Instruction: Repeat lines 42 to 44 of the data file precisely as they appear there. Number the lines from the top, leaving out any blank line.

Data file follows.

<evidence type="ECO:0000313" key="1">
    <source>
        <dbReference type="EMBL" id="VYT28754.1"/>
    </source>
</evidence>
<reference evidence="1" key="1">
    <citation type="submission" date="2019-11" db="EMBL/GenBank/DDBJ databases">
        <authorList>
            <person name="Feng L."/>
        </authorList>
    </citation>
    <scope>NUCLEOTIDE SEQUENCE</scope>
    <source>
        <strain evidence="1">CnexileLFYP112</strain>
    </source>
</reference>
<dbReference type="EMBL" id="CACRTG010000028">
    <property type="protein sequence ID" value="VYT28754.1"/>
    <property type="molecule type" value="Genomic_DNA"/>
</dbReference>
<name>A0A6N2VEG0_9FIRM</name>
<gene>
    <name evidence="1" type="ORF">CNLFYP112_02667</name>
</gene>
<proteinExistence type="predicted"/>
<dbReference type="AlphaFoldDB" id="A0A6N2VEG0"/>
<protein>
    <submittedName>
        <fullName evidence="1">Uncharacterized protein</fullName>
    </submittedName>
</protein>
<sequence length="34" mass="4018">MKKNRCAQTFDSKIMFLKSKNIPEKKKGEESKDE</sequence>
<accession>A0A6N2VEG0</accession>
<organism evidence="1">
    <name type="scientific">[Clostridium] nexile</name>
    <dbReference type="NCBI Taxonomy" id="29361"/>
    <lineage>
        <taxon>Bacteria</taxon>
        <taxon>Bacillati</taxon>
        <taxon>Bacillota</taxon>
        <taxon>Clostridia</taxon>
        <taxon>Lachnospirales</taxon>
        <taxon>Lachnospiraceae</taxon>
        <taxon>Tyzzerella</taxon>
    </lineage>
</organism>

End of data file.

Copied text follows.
        <taxon>Lachnospirales</taxon>
        <taxon>Lachnospiraceae</taxon>
        <taxon>Tyzzerella</taxon>